"He has not let being mobile deter him from anything," said Amy Burkert, who does all the driving for the family.

About a year ago, Rod Burkert and a business associate launched the Practice Builder Academy to help other accountants create nontraditional practices that better fit their desired lifestyles (see "Moving On"). Rod Burkert offers the following basic tips for creating innovative CPA practices that allow accountants to eschew the typical office-building-bound work existence:

  • Start small. "Take two weeks or a month off to find out if you are really suited to a nomadic [or nonconventional] lifestyle," he said.
  • Don't be afraid to leave your comfort zone. "We think that having a house and all of those things are signs of success," Burkert said. "But Amy and I have realized that they are the sign of a big anchor around your neck."
  • Believe in yourself and your ability to get clients. There is plenty of work to go around.
  • Use social media, particularly LinkedIn. These online sites can be great marketing tools, which is extra important if you don't have a "storefront" like most firms (see "Checklist: Boost Your LinkedIn Profile," page 18).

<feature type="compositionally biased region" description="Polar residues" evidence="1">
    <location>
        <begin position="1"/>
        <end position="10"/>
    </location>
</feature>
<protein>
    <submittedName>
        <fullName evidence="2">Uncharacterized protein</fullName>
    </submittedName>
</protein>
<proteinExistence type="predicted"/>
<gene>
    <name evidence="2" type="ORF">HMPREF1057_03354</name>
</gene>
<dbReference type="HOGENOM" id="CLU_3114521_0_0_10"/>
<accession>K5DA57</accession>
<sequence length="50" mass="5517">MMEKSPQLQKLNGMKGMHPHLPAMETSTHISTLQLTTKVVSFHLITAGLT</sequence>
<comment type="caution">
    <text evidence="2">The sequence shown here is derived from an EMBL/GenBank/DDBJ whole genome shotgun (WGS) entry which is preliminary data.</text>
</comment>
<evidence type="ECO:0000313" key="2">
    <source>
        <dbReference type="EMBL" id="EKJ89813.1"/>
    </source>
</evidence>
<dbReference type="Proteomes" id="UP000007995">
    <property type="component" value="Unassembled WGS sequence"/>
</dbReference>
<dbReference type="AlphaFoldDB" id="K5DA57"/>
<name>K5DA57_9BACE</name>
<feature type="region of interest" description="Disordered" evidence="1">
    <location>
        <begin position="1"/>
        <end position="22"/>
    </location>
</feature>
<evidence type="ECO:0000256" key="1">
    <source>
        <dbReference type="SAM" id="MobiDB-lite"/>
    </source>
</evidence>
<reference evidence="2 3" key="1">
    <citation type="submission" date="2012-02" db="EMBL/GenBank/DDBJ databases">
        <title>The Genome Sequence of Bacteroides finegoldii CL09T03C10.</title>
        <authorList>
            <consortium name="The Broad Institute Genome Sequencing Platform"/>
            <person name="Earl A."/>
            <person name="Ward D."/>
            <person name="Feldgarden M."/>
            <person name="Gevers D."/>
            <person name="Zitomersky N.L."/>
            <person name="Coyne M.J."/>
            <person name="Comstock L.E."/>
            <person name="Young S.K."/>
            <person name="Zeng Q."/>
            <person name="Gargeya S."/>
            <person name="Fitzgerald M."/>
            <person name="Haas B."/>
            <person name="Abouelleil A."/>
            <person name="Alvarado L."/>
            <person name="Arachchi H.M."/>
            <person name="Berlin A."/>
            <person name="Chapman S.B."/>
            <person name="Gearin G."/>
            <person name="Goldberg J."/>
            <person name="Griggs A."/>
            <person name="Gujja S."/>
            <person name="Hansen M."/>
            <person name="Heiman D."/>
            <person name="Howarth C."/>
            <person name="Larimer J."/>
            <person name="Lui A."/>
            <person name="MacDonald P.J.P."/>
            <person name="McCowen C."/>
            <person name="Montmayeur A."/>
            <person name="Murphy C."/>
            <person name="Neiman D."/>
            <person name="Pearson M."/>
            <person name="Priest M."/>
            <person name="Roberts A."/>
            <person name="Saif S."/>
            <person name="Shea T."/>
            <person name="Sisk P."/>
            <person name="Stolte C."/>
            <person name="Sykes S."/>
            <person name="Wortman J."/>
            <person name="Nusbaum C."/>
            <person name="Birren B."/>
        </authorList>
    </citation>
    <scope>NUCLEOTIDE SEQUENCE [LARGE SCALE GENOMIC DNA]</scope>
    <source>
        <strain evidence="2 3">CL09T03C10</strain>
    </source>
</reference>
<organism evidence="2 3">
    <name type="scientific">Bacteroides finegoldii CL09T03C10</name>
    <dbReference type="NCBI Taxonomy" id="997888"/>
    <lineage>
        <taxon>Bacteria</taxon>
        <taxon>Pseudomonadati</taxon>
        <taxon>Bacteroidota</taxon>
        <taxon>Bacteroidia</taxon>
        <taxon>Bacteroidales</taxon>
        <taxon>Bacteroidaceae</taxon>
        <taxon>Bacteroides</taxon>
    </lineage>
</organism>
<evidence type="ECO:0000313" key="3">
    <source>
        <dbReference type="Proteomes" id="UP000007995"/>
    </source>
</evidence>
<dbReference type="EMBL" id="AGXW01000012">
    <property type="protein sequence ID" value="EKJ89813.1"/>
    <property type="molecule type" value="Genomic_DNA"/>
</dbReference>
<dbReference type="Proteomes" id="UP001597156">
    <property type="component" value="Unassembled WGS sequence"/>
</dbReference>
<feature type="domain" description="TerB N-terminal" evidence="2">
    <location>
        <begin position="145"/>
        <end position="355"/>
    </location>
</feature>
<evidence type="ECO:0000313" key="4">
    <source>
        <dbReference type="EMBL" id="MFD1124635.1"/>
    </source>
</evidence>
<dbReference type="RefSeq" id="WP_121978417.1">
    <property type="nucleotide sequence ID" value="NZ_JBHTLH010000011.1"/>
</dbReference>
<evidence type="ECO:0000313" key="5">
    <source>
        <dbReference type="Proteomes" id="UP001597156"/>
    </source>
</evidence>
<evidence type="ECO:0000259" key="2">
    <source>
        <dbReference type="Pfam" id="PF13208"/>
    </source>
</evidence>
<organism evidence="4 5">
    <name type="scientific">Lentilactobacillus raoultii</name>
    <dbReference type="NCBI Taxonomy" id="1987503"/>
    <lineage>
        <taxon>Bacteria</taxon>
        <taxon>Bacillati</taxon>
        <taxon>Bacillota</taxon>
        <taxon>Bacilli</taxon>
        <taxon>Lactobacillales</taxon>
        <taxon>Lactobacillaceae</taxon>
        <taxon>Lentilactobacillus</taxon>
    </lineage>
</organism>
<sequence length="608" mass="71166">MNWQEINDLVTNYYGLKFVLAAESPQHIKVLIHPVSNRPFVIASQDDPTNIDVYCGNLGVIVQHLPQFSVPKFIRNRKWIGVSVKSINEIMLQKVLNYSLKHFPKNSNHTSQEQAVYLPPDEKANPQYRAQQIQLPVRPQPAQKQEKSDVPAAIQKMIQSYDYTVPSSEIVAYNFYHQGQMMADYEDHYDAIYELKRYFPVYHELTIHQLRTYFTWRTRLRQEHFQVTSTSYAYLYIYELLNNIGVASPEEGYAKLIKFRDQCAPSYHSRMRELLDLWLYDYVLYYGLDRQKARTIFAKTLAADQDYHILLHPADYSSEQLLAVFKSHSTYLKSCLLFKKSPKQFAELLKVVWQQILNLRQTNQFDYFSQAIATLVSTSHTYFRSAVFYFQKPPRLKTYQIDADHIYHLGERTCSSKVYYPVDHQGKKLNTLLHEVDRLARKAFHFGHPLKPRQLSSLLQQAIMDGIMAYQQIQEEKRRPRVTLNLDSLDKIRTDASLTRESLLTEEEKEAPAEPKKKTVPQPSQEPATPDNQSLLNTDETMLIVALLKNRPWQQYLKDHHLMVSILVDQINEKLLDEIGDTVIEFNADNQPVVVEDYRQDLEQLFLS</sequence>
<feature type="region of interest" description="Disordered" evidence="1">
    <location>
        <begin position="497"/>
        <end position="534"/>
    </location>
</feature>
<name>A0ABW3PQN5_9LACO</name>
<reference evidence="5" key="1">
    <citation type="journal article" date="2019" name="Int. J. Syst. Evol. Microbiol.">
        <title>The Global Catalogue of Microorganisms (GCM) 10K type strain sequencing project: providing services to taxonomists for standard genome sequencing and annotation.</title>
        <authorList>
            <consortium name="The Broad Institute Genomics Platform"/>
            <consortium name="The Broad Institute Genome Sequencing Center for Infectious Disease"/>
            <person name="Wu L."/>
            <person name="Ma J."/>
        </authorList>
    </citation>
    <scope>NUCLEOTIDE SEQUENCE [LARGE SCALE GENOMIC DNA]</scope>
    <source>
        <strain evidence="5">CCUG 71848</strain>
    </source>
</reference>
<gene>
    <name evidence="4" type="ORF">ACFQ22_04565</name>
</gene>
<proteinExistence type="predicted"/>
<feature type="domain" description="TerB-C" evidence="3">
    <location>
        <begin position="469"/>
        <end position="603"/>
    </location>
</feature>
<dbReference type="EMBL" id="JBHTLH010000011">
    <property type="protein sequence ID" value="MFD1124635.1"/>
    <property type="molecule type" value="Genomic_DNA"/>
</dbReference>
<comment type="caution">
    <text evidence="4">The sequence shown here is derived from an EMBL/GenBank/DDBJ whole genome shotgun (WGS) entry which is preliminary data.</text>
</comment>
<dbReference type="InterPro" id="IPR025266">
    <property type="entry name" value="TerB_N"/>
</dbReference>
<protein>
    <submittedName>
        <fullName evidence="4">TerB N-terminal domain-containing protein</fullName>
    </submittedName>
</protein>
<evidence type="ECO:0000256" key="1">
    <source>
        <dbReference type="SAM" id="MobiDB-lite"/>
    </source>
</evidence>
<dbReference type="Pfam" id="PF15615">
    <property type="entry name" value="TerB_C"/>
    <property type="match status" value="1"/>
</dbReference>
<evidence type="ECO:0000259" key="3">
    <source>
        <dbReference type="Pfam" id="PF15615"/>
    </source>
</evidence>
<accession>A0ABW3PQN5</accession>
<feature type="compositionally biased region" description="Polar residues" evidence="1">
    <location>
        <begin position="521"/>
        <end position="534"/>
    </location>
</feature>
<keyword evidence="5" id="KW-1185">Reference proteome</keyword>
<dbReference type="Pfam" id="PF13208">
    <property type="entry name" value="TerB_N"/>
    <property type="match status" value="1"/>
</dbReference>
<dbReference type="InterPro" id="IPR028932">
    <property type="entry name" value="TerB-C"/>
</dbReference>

• Be patient and flexible. "There are no valuation emergencies. There are no accounting emergencies," Burkert said. "Enjoy the fact that your phone doesn't ring for a day."
  • Embrace the cloud. "There's nothing like having all of your files with you all the time," he said.
  • Create alternative, location-independent revenue streams. "Accountants have a lot of knowledge (intellectual property) between their ears" and should use that knowledge, he added. He suggests creating webinars, or writing guides and ebooks.

Moving on

So just how did Rod Burkert end up running a CPA practice out of an RV?

The origins of his current lifestyle trace back about 15 years. Burkert spent most of his career working at large and small accounting firms and financial companies. In 2000, his wife, Amy, convinced him to start his own business valuation firm in Philadelphia. A couple of years later, she left her full-time job to work with him.